And let us consider how we may spur one another on toward love and good deeds, not giving up meeting together, as some are in the habit of doing, but encouraging one another—and all the more as you see the day approaching. Hebrews 10:24, 25


No, I’m not thinking of Fr. Timothy’s dog in Jan Karon’s “Mitford Series.” As delightful as I found big, shaggy Barnabas, I’m thinking of a saint with the same name who appears throughout Acts and in a couple of Paul’s letters.
The name Barnabas means “son of encouragement,” and that’s just what we find Barnabas doing at almost every sighting. For instance, Luke writes in Acts 4 that Barnabas was generous in selling a property he owned and bringing the proceeds to the apostles to apply to the needs of other believers. His example surely must have stirred others to follow his lead.
After Saul experienced his dramatic conversion on the Damascus road, he tried to join the disciples in Jerusalem, but they were all afraid of him. It was Barnabas who went to Saul and brought him into the closed group, telling them about Saul’s amazing encounter with the Lord and about his preaching afterwards. It was because of Barnabas’s courage that Saul (whose name was changed to Paul) was accepted by the church and freed to speak and teach about Jesus in Jerusalem.
Later, when the church at Jerusalem heard that Greeks in Antioch had believed and turned to the Lord upon hearing the Good News, whom did they send to encourage those new believers? Barnabas. And when he arrived, his faith and Spirit-filled life caused many more people to come to the Lord. But Barnabas didn’t stop there. He went to find Paul (who had gone to Tarsus) to come help disciple the new believers, and it was at Antioch that the disciples were first called “Christians” (followers of Christ).
When Paul took his first missionary trip, the Holy Spirit directed that Barnabas accompany him. A bit later in the journey, young John Mark left the group and headed back home while Paul and Barnabas traveled extensively throughout Asia preaching and establishing new groups of disciples. Sometime after their return, Paul suggested to Barnabas that they make another trip to check on the fledgling churches, and Barnabas wanted to take John Mark. Scripture notes that they had a “sharp disagreement” wherein Paul refused to let Mark be part of the mission. It may be that Barnabas wanted to give Mark a second chance. Whatever it was that caused Mark to leave them earlier, Barnabas forgave him and invited him to go with him as they parted company with Paul on their second missionary voyage.
Notice the beautiful characteristics that identified Barnabas: generosity, trust, advocate, reconciler, encourager, “discipler”. Barnabas was the kind of person you would want with you when the chips were down. Everywhere he went, Barnabas seemed to radiate a deep-seated joy, confidence, and Jesus’ amazing love. He modeled redemption, just like his Lord. He was the saint who lived into his name.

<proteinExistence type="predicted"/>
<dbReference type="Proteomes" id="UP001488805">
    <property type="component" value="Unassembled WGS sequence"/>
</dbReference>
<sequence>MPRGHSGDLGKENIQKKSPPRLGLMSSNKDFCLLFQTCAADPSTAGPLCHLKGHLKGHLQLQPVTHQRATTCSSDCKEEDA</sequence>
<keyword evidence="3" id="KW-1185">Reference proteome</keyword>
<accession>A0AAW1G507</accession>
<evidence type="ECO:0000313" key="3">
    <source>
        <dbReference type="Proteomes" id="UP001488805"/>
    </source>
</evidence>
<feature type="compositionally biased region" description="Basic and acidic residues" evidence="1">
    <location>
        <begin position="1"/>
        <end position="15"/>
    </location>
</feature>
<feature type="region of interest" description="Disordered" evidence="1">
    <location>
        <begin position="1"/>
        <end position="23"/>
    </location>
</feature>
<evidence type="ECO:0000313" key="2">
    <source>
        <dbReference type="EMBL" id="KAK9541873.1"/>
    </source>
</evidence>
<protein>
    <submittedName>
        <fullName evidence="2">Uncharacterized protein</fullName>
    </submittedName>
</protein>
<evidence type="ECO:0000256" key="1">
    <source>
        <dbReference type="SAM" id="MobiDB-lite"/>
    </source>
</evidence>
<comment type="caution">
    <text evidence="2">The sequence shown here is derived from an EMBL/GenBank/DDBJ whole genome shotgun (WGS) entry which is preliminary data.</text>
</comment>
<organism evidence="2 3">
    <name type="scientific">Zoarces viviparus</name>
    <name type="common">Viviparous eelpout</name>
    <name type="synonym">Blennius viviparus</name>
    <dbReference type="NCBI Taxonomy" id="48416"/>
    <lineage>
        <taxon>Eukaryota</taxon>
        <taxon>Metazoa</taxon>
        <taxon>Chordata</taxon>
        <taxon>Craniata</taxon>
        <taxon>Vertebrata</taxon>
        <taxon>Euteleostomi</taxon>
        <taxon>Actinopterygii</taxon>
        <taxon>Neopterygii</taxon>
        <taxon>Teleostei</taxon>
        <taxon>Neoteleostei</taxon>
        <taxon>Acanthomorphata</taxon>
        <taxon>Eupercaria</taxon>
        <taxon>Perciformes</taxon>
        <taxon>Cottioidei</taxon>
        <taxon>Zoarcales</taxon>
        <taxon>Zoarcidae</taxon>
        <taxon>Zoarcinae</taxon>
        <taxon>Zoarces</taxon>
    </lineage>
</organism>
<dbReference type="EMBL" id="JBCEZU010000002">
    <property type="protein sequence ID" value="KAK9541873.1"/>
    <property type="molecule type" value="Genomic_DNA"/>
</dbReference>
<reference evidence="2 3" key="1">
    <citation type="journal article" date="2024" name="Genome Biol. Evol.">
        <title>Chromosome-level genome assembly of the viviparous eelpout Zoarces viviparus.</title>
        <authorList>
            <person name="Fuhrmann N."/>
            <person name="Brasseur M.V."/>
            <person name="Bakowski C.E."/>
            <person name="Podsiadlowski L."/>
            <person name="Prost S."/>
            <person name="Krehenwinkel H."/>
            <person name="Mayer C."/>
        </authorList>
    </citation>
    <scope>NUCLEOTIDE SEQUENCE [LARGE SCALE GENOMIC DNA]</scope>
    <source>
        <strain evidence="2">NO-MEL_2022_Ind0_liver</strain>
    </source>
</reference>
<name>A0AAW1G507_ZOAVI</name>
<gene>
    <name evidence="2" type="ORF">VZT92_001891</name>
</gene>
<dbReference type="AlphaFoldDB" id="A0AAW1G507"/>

If you had one call to make, you’d want it to be to Barnabas.


Father, make us Barnabases who go around lifting and cheering, affirming and encouraging because of who you are in us. In Jesus’ name. AMEN.


I am reminded of your sincere faith, which first lived in your grandmother Lois and in your mother Eunice and, I am persuaded, now lives in you also. II Timothy 1:5

Living next door to my faithful grandmother (and grandfather) for my first eight years was the initial demonstration of grace for my fledgling faith. I watched them give away a great portion (if not most) of their income and worldly goods to others in need. Grandma hosted a neighborhood prayer group long before it was trendy, and my brother and I often accompanied her runs with baskets for the sick and hungry. Grandpa carried his Bible with him to work and led us in daily family devotions.
So, I suppose, it was just natural for their children, my uncles and mom, to follow in their footsteps. While Papa taught us practical things, Momo led us in following Jesus. We watched our family’s faith lived out and applied daily. I grew up thinking that was the way everybody lived.
My mom and dad are both gone now, so I set for myself a task that I have literally kept on the shelf for several years—going through Momo’s journals. This summer would be the time, I told myself. Enough space has elapsed since their passing that I can objectively read what Momo recorded through the years.
I think I have been hesitant, anxious (yes, anxious) about what she may have written about me—or any of us. Had she noted disapproval, disappointment, concern?  Was she pleased with us?  It was time to pull the books off the shelf and brave the consequences. What I discovered should not have surprised me.
Page after page was covered with her original studies (replete with Bible verses) from years of exploring the Word: the Mystery of Prayer, Faith, Waiting on the Lord, the Nature of God, Gratitude, God’s Love, Children, were just a few with diagrams to illustrate her thoughts. Momo copied verses from traditional hymns that seemed to have been part of her meditations. And there were prayer lists. Rarely did she mention personal matters or names except in the context of prayer.
I knew Momo was a woman of great spiritual depth, but I am just discovering how much of her days she must have spent in prayer and study. Actually, I didn’t need to know—it was evident in her life. And she blessed her world.


Father, when I think of the spiritual heritage I’ve been given, I am grateful for your abundance of blessing. But I am so very deficient in likeness to the godly women who’ve been my example. Give me time to grow more like them in their likeness to you. In Jesus’ name. AMEN.